Pablo Neruda assassination probe finds cancer didn’t kill him

A view of the tombstone of Chilean poet and Nobel laureate Pablo Neruda inside the grounds of his house-museum before the exhumation of his remains in the coastal town of Isla Negra, about 106km northwest of Santiago April 7, 2013. — Reuters pic
A view of the tombstone of Chilean poet and Nobel laureate Pablo Neruda inside the grounds of his house-museum before the exhumation of his remains in the coastal town of Isla Negra, about 106km northwest of Santiago April 7, 2013. — Reuters pic

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SANTIAGO, Oct 21 — International experts announced yesterday that Chilean Nobel laureate Pablo Neruda did not die of cancer, but could not conclusively determine if he was assassinated by late dictator Augusto Pinochet’s regime.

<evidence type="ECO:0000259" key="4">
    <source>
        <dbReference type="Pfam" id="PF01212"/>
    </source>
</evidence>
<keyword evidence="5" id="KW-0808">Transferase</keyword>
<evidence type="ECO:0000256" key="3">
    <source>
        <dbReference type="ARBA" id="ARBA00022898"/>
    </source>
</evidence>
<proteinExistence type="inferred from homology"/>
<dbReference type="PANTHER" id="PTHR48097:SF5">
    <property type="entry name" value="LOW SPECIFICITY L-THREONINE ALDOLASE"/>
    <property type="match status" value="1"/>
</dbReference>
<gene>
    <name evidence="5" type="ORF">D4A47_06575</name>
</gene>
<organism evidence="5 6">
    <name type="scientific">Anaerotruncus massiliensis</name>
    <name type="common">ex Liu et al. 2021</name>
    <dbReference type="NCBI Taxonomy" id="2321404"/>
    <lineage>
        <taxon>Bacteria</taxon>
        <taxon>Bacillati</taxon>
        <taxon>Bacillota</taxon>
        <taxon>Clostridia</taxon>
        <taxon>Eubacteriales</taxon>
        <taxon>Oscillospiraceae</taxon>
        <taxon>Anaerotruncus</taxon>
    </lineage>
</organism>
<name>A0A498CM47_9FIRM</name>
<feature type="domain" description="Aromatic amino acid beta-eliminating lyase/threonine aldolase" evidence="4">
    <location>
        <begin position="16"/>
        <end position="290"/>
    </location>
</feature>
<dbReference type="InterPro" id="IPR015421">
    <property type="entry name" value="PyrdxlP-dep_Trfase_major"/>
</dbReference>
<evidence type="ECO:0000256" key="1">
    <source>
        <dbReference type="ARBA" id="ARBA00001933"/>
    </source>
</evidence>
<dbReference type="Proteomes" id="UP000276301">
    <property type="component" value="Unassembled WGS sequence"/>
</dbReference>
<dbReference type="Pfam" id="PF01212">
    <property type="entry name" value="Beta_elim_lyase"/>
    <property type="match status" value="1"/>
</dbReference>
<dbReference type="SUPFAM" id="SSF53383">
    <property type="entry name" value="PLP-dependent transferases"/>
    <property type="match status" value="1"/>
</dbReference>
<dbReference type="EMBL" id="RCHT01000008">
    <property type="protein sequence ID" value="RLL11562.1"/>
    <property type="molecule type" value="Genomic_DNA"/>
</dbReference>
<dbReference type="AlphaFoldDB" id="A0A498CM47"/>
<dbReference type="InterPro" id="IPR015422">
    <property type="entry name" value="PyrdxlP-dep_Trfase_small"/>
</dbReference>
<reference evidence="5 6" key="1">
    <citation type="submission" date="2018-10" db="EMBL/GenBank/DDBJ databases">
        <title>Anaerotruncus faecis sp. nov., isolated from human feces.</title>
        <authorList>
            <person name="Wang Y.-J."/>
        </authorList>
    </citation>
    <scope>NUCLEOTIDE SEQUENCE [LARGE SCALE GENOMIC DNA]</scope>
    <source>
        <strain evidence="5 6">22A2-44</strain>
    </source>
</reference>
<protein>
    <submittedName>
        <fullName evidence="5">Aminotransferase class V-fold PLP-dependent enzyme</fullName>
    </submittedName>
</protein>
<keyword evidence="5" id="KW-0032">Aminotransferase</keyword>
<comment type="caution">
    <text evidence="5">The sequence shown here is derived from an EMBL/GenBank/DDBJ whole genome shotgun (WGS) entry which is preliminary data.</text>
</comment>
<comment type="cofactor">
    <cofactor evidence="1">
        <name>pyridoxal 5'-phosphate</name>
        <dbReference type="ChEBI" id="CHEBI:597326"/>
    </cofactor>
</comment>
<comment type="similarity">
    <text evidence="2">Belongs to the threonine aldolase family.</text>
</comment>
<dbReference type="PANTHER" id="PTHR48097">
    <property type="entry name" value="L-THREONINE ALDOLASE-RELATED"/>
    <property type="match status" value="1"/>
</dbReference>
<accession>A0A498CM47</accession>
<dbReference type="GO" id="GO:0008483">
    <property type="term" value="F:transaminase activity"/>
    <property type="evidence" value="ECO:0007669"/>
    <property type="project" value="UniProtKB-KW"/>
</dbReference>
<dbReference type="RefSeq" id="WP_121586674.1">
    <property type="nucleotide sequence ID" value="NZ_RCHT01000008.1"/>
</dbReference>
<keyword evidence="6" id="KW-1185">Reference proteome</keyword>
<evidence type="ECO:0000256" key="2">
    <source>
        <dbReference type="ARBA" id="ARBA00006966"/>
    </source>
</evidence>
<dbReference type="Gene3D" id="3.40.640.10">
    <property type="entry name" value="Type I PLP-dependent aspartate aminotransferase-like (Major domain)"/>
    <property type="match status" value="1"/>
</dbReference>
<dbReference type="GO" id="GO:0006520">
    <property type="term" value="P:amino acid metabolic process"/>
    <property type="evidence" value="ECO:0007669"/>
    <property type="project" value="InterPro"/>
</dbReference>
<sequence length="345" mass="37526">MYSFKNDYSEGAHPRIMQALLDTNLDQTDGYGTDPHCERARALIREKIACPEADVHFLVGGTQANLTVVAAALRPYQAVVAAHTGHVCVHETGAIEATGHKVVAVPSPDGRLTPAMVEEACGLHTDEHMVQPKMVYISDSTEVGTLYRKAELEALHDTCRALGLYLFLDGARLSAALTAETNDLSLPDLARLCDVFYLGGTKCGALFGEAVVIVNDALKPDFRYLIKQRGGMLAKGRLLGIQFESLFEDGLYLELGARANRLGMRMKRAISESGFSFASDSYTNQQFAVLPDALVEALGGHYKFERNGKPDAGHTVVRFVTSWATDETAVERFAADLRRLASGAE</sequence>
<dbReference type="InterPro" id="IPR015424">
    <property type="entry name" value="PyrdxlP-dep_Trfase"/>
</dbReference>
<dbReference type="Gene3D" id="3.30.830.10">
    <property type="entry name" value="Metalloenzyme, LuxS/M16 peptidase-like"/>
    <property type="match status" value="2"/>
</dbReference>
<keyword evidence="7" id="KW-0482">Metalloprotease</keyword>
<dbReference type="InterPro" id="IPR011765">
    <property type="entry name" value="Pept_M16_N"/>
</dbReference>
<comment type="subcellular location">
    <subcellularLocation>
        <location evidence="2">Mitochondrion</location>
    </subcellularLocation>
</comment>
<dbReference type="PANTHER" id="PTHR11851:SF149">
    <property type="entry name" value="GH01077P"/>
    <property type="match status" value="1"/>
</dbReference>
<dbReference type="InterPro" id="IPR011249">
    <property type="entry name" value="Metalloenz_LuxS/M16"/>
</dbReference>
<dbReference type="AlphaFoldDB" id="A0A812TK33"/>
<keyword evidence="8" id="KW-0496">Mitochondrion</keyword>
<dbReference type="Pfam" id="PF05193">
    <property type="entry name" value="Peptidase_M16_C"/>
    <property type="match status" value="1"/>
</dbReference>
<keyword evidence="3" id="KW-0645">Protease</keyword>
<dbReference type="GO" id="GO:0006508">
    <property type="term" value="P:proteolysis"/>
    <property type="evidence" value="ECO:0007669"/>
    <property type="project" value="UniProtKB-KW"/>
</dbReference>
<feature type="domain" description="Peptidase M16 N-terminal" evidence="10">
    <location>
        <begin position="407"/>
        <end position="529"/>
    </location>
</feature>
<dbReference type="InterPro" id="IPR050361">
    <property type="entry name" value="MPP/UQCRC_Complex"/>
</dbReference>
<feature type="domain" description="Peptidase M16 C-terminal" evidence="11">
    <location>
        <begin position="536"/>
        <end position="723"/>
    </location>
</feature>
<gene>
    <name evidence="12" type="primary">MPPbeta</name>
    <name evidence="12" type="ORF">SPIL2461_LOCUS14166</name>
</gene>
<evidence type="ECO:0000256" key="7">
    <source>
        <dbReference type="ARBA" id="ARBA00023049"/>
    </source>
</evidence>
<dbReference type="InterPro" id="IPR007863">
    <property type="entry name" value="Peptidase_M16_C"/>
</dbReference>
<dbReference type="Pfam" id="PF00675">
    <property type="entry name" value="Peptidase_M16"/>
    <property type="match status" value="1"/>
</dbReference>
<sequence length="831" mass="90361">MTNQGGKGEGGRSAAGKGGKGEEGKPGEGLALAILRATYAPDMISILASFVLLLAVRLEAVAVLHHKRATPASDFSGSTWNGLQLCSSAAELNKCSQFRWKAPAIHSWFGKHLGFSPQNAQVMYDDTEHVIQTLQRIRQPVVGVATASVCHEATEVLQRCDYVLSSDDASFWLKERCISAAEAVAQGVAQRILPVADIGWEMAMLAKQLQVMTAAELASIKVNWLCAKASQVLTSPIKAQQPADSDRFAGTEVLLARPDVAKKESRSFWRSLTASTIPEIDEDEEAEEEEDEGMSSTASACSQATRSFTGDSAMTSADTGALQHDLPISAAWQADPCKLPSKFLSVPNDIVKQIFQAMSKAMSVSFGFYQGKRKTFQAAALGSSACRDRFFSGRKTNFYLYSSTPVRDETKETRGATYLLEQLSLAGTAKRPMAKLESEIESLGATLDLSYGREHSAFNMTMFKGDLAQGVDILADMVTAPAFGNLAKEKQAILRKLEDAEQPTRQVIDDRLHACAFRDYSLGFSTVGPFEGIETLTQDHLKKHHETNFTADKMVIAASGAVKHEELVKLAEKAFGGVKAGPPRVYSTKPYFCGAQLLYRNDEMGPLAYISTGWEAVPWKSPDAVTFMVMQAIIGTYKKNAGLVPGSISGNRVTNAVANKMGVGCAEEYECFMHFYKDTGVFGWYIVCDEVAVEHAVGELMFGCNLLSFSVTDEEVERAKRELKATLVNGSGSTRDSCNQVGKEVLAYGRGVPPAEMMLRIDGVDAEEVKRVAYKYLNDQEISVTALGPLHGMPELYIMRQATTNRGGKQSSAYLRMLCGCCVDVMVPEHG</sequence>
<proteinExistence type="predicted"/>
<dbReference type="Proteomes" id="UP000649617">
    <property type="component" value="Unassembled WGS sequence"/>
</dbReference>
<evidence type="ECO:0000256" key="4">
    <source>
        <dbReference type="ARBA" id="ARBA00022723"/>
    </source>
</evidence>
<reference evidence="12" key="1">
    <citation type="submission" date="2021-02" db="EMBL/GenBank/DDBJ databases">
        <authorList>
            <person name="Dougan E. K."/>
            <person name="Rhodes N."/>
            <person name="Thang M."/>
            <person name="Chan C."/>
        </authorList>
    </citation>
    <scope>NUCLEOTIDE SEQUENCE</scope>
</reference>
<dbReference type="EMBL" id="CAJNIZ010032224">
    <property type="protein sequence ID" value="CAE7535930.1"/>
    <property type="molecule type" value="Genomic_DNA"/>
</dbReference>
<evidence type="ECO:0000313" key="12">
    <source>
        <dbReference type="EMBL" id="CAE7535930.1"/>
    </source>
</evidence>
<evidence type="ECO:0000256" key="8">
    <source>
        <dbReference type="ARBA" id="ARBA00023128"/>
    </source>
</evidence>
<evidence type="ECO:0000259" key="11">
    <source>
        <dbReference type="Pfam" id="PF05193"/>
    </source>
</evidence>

Neruda, a celebrated poet, politician, diplomat and bohemian, died in 1973 aged 69, just days after Pinochet, then the head of the Chilean army, overthrew Socialist president Salvador Allende in a bloody coup.

The writer, who was also a prominent member of the Chilean Communist party, had been preparing to flee into exile in Mexico to lead the resistance against Pinochet’s regime.

He died in a Santiago clinic where he was being treated for prostate cancer.

“The (death) certificate does not reflect the real cause of death,” Aurelio Luna said at a news conference on behalf of a panel of experts, referring to the official explanation that cancer killed the famed writer.

Doubts emerged in 2011, when his former driver and personal assistant claimed Neruda was given a mysterious injection in his chest just before he died.

Pinochet, who ruled Chile for 17 years, installed a regime that killed some 3,200 leftist activists and other suspected opponents.

He died in 2006 at age 91 without ever being convicted for the crimes committed by his regime. — AFP

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